Off-campus UMass Amherst users: To download campus access dissertations, please use the following link to log into our proxy server with your UMass Amherst user name and password.
Non-UMass Amherst users: Please talk to your librarian about requesting this dissertation through interlibrary loan.
Dissertations that have an embargo placed on them will not be available to anyone until the embargo expires.
Author ORCID Identifier
Open Access Dissertation
Doctor of Philosophy (PhD)
Year Degree Awarded
Month Degree Awarded
Computational Linguistics | Psycholinguistics and Neurolinguistics | Semantics and Pragmatics
This dissertation explores the semantics and pragmatics of perspectival expressions. Perspective, or point-of-view, encompasses an individual’s thoughts, perceptions, and location. Many expressions in natural language have components of their meanings that shift depending on whose perspective they are evaluated against. In this dissertation, I explore two sets of questions relating to perspective sensitivity. The first set of questions relate to how perspective is encoded in the semantics of perspectival expressions. The second set of questions relate to how conversation participants treat perspectival expressions: the speaker’s selection of a perspective and the listener’s identification of the speaker’s perspective.
In Part I, I explore the landscape of perspectival expressions by exploring different semantic mechanisms for encoding the perspective holder. In Chapter 2, I introduce key properties of perspectival expressions through a discussion of one canonical perspectival expression: the motion verb come. In Chapter 3, I discuss the various ways of encoding the perspective holder in the semantics of perspectival expressions. I contrast the predictions of these approaches and lay out a set of diagnostics to guide the analysis of perspectival expressions.
I present two case studies using this set of diagnostics. In Chapter 3, I probe the semantics of the well-studied perspectival expression come in American English, and argue in favor of a perspective-anaphoric analysis. In Chapter 4, I focus on an expression that has not previously been recognized as perspectival, the temporal adverbial tomorrow. Through a series of experimental studies, I make the case that tomorrow is perspective-sensitive for some American English speakers, and narrow the hypothesis space for a perspectival account of tomorrow. I sketch a perspective-anaphoric semantics for tomorrow, while leaving open the possibility of a logophoric analysis. I conclude Part I with a discussion of how perspectival expressions fit into the broader landscape of context sensitivity.
In Part II, I turn to a fresh set of questions about perspective: how do conversation participants select and identify perspectives? In Chapter 6, I discuss previous models of perspective production and comprehension, and factors that affect these processes, such as a bias towards the perspective of the speaker. I argue that although the selection and identification of perspective holders may be guided by simple heuristics some of the time, certain cases require a more involved reasoning system. In Chapters 7 and 8, I develop models of perspectival reasoning in comprehension and production rooted in a leading framework for pragmatic reasoning: the Rational Speech Acts framework.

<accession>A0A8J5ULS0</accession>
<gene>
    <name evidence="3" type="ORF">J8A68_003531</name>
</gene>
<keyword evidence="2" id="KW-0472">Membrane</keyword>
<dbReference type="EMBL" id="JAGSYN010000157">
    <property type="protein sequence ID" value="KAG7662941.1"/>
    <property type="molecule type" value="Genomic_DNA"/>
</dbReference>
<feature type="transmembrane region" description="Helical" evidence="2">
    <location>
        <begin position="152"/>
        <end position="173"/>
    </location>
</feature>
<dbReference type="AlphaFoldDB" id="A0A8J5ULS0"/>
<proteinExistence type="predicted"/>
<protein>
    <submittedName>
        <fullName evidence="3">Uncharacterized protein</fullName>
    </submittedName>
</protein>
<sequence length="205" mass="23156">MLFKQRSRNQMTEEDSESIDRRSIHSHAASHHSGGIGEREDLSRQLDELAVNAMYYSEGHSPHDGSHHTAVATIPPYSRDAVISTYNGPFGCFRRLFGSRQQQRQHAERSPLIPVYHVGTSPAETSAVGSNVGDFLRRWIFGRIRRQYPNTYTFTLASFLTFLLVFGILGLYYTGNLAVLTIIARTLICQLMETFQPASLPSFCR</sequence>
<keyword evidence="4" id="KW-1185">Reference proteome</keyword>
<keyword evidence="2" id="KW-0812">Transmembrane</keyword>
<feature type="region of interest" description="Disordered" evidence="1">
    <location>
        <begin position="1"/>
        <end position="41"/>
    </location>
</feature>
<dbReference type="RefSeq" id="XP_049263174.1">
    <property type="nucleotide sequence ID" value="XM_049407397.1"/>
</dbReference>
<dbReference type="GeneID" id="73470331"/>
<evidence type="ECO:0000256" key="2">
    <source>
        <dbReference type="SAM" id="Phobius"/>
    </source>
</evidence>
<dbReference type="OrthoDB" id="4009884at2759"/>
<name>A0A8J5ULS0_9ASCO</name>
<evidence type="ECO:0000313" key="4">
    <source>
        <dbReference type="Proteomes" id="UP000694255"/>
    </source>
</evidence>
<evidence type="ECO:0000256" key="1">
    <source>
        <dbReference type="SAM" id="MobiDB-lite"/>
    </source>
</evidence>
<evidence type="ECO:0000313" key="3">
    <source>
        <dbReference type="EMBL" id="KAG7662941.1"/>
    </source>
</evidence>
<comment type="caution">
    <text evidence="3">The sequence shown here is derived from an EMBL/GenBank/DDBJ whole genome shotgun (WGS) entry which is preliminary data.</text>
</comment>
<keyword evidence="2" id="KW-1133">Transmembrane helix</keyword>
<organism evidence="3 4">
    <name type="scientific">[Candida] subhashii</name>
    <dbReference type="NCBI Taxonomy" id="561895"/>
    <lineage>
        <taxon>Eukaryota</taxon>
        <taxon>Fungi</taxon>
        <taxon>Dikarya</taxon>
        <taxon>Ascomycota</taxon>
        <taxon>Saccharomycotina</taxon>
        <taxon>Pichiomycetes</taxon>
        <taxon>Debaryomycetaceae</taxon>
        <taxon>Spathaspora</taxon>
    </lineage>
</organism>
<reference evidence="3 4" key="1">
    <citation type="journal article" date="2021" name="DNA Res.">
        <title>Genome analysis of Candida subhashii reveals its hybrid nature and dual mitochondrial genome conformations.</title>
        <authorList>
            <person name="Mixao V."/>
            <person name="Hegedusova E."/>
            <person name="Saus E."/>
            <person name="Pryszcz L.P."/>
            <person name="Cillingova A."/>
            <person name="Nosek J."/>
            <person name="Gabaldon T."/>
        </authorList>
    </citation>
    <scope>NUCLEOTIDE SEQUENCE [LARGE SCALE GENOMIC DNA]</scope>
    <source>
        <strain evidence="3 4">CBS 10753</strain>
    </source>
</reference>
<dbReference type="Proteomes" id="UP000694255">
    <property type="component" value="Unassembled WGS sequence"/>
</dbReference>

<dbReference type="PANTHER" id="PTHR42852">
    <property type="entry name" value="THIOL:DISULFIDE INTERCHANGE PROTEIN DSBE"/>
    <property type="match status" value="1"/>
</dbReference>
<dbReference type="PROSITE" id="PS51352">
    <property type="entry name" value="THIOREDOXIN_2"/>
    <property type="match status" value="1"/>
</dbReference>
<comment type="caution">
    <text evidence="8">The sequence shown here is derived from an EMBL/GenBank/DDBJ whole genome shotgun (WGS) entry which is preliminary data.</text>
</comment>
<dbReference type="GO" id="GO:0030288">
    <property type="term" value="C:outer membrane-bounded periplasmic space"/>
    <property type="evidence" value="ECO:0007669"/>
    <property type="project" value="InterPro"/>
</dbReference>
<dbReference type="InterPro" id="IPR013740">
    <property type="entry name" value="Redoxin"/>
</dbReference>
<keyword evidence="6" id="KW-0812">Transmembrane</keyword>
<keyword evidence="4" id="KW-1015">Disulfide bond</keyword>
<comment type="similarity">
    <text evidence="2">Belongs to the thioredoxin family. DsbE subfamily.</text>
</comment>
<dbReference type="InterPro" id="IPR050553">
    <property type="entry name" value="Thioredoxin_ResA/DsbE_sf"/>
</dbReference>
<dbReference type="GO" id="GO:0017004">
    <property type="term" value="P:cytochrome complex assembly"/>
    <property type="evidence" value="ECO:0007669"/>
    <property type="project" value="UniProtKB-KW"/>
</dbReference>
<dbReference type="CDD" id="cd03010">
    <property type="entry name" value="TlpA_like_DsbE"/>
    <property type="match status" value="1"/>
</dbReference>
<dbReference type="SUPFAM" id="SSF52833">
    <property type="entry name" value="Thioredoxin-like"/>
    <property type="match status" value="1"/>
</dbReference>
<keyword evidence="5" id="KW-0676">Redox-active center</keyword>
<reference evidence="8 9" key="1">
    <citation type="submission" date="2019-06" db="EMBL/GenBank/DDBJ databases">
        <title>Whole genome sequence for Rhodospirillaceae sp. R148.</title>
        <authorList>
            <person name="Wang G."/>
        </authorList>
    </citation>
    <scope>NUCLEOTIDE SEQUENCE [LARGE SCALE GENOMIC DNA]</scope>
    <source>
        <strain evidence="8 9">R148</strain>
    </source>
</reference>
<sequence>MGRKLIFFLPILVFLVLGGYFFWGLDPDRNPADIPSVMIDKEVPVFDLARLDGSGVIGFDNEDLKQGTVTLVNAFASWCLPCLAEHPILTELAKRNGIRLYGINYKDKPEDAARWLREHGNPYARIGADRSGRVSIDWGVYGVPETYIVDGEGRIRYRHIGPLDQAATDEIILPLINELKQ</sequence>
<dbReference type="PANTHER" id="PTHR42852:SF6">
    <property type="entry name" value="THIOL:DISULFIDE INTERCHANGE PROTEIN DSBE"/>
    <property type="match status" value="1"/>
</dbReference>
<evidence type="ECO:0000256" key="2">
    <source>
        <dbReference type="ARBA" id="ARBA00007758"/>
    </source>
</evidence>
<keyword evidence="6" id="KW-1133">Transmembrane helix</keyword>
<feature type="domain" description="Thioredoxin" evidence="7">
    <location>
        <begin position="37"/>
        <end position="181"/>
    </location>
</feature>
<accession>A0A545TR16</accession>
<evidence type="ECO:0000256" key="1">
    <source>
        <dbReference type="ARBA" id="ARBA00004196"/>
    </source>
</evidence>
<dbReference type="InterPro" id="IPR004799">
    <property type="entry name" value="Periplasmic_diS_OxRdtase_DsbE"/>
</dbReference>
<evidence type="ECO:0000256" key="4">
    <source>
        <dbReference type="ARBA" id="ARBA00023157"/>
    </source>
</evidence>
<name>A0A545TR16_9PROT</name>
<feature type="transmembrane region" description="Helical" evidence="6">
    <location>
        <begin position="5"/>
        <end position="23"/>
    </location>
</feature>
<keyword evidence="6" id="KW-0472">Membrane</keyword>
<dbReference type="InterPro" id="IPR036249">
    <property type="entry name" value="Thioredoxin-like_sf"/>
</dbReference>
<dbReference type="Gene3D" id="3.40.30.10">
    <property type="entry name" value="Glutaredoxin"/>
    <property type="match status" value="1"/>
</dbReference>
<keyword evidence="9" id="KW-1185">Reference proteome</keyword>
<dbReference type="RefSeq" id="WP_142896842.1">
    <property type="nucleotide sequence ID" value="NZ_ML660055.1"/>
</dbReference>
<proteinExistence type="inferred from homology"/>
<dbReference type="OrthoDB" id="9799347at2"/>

In Chapter 7, I propose and implement a computational model of perspective identification. I posit that listeners reason jointly about the speaker’s intended message and their adopted perspective using a mental model of the speaker’s production process. I present two comprehension studies that support a key assumption of the proposed Perspectival Rational Speech Acts model: that listeners reason simultaneously over multiple perspectives to better understand the speaker’s intended meaning.
In Chapter 8, I propose a model of perspective selection that mirrors the Perspectival Rational Speech Acts comprehension model. I posit that speakers reason about the listener’s comprehension process in order to pick a perspective and an utterance that will maximize their chance of being understood. However, the results of the production study do not match the model’s predictions. I conclude with a discussion of the challenges that the attested asymmetry between speaker and listeners poses for the Rational Speech Acts framework.
The main contributions of this dissertation are as follows: (1) a comparison of four approaches to encoding the semantics of perspective, leading to a diagnostic toolkit for perspectival expressions; (2) an experimental case study that employs the diagnostics to identify a novel perspectival expression; (3) an implemented computational model of perspective identification, supported by experimental evidence; and (4) an implemented computational model of perspective selection, which reveals further challenges in perspective production.
Anderson, Carolyn Jane, "Shifting the Perspectival Landscape: Methods for Encoding, Identifying, and Selecting Perspectives" (2021). Doctoral Dissertations. 2089.
Creative Commons License
This work is licensed under a Creative Commons Attribution-Noncommercial 4.0 License